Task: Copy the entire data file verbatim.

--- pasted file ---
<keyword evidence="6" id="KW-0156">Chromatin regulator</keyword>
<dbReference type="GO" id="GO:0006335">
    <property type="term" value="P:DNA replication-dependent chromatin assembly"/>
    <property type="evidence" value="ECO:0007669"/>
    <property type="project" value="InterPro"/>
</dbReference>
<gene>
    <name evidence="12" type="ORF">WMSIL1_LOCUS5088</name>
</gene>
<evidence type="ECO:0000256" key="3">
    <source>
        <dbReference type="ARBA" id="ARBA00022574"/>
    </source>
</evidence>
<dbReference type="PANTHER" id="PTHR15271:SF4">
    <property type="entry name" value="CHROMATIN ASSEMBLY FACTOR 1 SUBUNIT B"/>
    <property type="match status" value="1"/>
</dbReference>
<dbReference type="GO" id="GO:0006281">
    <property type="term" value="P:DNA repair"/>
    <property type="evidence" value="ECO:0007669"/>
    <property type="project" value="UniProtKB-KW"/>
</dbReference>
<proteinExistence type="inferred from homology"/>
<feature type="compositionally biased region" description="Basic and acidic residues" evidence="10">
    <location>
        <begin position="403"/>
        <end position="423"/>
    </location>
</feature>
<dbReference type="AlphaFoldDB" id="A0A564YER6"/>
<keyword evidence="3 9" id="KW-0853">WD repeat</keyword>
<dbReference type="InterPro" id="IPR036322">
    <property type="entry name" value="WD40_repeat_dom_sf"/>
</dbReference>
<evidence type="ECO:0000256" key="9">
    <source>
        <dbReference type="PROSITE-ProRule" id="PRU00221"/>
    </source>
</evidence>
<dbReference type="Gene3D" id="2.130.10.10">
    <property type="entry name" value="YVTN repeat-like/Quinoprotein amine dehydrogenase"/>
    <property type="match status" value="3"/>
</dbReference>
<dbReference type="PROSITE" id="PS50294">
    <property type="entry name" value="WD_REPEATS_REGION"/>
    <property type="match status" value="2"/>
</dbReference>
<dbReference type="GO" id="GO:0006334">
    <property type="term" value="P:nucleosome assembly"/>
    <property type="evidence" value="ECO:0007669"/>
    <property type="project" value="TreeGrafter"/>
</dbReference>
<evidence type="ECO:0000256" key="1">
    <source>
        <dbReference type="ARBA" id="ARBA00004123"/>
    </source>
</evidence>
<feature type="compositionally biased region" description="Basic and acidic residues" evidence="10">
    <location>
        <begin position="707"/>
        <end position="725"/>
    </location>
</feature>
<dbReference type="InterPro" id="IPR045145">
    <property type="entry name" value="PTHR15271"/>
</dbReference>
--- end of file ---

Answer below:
<keyword evidence="6" id="KW-0156">Chromatin regulator</keyword>
<dbReference type="GO" id="GO:0006335">
    <property type="term" value="P:DNA replication-dependent chromatin assembly"/>
    <property type="evidence" value="ECO:0007669"/>
    <property type="project" value="InterPro"/>
</dbReference>
<gene>
    <name evidence="12" type="ORF">WMSIL1_LOCUS5088</name>
</gene>
<evidence type="ECO:0000256" key="3">
    <source>
        <dbReference type="ARBA" id="ARBA00022574"/>
    </source>
</evidence>
<dbReference type="PANTHER" id="PTHR15271:SF4">
    <property type="entry name" value="CHROMATIN ASSEMBLY FACTOR 1 SUBUNIT B"/>
    <property type="match status" value="1"/>
</dbReference>
<dbReference type="GO" id="GO:0006281">
    <property type="term" value="P:DNA repair"/>
    <property type="evidence" value="ECO:0007669"/>
    <property type="project" value="UniProtKB-KW"/>
</dbReference>
<proteinExistence type="inferred from homology"/>
<feature type="compositionally biased region" description="Basic and acidic residues" evidence="10">
    <location>
        <begin position="403"/>
        <end position="423"/>
    </location>
</feature>
<dbReference type="AlphaFoldDB" id="A0A564YER6"/>
<keyword evidence="3 9" id="KW-0853">WD repeat</keyword>
<dbReference type="InterPro" id="IPR036322">
    <property type="entry name" value="WD40_repeat_dom_sf"/>
</dbReference>
<evidence type="ECO:0000256" key="9">
    <source>
        <dbReference type="PROSITE-ProRule" id="PRU00221"/>
    </source>
</evidence>
<dbReference type="Gene3D" id="2.130.10.10">
    <property type="entry name" value="YVTN repeat-like/Quinoprotein amine dehydrogenase"/>
    <property type="match status" value="3"/>
</dbReference>
<dbReference type="PROSITE" id="PS50294">
    <property type="entry name" value="WD_REPEATS_REGION"/>
    <property type="match status" value="2"/>
</dbReference>
<dbReference type="GO" id="GO:0006334">
    <property type="term" value="P:nucleosome assembly"/>
    <property type="evidence" value="ECO:0007669"/>
    <property type="project" value="TreeGrafter"/>
</dbReference>
<evidence type="ECO:0000256" key="1">
    <source>
        <dbReference type="ARBA" id="ARBA00004123"/>
    </source>
</evidence>
<feature type="compositionally biased region" description="Basic and acidic residues" evidence="10">
    <location>
        <begin position="707"/>
        <end position="725"/>
    </location>
</feature>
<dbReference type="InterPro" id="IPR045145">
    <property type="entry name" value="PTHR15271"/>
</dbReference>